This remarkable collection of letters reveals the debate over universal human rights. Prominent mid-twentieth-century intellectuals and leaders—including Gandhi, T.S. Eliot, W.H. Auden, Aldous Huxley, Jawaharlal Nehru, and Arnold Schoenberg—engaged with the question of universal human rights. Letters to the Contrarypresents the foundation of the intellectual struggles and ideological doubts still present in today's human rights debates. Since its adoption in 1948, historians and human rights scholars have claimed that the Universal Declaration of Human Rights was influenced by UNESCO's 1947–48 global survey of intellectuals, theologians, and cultural and political leaders, that supposedly demonstrated a truly universal consensus on human rights. Based on meticulous archival research, Letters to the Contrary provides a curated history of the UNESCO human rights survey and demonstrates its relevance to contemporary debates over the origins, legitimacy, and universality of human rights. In collecting, annotating, and analyzing these responses, including letters and responses that were omitted and polite refusals to respond, Mark Goodale shows that the UNESCO human rights survey was much less than supposed, but also much more. In many ways, the intellectual struggles, moral questions, and ideological doubts among the different participants who both organized and responded to the survey reveal a strikingly critical and contemporary orientation, raising similar questions at the center of current debates surrounding human rights scholarship and practice. This volume contains letters and survey responses from Jacques Havet, Jacques Maritain, Arnold J. Lien, Richard P. Mckeon, Quincy Wright, Levi Carneiro, Arthur H. Compton, Charles E. Merriam, Lewis Mumford, E. H. Carr, John Lewis, Harold J. Laski, Serge Hessen, John Somerville, Boris Tchechko, Luc Somerhausen, Hyman Levy, Ture Nerman, R. Palme Dutt, Maurice Dobb, Pierre Teilhard De Chardin, Marcel De Corte, Pedro Troncoso Sánchez, Mahatma Gandhi, Chung-Shu Lo, Kurt Riezler, Inocenc Arnošt Bláha, Hubert Frère, M. Nicolay, W. Albert Noyes, Jr., Aldous Huxley, Ralph W. Gerard, Johannes M. Burgers, Humayun Kabir, A. P. Elkin, S. V. Puntambekar, Leonard Barnes, Benedetto Croce, Jean Haesart, F. S. C. Northrop, Peter Skov, Emmanuel Mounier, Maurice Webb, John Macmurray, Julius Moór, L. Horváth, Alfred Weber, Don Salvador De Madariaga, Frank R. Scott, Jawaharlal Nehru, Margery Fry, Isaac Leon Kandel, René Maheu, Albert Szent-Györgyi, Morris L. Ernst, Arnold Schoenberg, W. H. Auden, Melville Herskovits, Theodore Johannes Haarhoff, Ernest Henry Burgmann, Herbert Read, and T. S. Eliot.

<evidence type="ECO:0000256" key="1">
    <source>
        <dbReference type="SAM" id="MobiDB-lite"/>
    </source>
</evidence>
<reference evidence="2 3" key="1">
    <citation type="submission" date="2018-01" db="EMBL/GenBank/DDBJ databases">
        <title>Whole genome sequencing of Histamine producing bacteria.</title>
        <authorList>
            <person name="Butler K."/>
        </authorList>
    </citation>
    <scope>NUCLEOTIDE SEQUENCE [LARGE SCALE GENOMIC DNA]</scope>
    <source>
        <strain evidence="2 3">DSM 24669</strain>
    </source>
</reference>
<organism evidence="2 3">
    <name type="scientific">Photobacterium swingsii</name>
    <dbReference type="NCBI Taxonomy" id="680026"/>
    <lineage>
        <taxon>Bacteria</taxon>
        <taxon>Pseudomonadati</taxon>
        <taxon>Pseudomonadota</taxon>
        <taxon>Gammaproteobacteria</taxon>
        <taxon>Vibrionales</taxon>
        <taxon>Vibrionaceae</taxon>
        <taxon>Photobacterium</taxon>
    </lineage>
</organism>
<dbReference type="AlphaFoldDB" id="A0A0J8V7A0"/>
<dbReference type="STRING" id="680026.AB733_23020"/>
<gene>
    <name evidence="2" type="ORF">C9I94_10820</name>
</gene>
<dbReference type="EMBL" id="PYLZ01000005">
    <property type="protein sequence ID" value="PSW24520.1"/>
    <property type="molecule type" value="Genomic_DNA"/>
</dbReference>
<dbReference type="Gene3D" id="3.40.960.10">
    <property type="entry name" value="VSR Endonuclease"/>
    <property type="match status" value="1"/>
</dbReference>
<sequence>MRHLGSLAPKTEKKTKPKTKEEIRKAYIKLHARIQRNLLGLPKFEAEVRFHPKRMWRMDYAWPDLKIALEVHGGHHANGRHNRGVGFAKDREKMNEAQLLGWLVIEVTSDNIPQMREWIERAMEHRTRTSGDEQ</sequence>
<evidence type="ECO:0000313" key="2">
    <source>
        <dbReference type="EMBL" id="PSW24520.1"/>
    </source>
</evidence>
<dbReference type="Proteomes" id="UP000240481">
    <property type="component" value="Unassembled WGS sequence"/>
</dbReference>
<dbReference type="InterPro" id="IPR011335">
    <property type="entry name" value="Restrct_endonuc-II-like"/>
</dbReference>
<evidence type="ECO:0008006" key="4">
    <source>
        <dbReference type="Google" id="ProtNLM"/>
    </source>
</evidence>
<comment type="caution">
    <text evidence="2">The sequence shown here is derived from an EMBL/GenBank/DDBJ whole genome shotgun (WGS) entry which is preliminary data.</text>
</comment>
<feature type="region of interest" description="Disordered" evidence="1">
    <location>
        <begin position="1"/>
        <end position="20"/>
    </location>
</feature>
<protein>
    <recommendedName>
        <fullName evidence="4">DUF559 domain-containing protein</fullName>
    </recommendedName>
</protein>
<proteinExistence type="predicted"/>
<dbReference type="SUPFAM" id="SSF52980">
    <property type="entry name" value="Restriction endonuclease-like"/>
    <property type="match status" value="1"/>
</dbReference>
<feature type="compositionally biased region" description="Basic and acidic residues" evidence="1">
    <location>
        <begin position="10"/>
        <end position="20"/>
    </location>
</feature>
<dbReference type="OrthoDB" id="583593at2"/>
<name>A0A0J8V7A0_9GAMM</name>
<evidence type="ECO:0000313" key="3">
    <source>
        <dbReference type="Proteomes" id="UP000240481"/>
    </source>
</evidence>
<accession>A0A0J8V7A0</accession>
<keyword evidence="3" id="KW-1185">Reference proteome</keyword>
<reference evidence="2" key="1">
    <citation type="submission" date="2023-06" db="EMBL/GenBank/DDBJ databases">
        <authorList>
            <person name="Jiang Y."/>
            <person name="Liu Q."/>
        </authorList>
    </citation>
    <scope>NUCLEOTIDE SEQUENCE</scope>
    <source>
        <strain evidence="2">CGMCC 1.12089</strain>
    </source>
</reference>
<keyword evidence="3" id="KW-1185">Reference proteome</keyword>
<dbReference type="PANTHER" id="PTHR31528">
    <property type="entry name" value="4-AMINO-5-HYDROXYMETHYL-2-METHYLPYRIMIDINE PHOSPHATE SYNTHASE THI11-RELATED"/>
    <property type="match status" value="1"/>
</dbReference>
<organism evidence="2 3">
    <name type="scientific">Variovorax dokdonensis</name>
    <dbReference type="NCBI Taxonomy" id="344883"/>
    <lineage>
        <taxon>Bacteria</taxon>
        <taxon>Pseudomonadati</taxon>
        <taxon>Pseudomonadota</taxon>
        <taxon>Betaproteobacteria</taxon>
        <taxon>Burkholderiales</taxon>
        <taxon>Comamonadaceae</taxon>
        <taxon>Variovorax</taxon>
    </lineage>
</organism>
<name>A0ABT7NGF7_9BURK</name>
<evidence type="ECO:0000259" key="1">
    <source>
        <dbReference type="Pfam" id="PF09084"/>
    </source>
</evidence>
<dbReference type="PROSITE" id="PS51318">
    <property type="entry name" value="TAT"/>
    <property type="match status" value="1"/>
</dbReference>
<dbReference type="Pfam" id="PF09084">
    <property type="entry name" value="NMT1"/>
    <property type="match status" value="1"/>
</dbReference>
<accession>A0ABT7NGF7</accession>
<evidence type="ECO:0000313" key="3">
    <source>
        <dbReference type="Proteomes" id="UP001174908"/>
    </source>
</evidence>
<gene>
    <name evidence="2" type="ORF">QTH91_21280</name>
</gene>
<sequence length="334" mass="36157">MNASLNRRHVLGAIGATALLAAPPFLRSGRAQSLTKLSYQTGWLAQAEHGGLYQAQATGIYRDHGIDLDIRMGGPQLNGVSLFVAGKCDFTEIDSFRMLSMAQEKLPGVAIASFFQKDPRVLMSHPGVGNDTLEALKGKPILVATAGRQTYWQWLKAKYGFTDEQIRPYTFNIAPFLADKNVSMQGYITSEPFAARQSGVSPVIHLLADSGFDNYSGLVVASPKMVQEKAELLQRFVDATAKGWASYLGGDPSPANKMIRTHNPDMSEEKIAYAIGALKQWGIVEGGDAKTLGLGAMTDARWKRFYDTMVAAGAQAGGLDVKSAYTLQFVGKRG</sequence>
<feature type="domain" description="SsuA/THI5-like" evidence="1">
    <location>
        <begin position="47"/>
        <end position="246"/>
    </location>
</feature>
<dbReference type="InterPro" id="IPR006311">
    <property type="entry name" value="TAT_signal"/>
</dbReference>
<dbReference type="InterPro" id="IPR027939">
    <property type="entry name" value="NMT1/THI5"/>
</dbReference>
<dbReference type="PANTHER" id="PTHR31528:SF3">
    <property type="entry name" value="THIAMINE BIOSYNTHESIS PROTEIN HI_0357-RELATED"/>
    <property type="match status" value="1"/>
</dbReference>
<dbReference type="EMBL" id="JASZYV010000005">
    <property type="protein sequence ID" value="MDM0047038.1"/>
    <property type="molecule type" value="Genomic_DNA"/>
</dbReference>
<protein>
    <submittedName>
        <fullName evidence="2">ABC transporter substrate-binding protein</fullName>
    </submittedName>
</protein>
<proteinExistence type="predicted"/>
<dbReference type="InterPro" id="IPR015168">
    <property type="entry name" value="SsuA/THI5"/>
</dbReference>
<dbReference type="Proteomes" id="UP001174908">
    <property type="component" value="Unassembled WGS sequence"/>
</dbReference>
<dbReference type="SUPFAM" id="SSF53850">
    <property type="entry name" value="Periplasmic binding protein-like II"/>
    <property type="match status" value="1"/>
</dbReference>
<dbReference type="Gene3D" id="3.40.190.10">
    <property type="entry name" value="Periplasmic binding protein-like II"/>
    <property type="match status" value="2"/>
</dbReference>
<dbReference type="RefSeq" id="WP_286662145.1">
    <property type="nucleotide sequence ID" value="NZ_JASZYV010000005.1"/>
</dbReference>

Evidence for Hope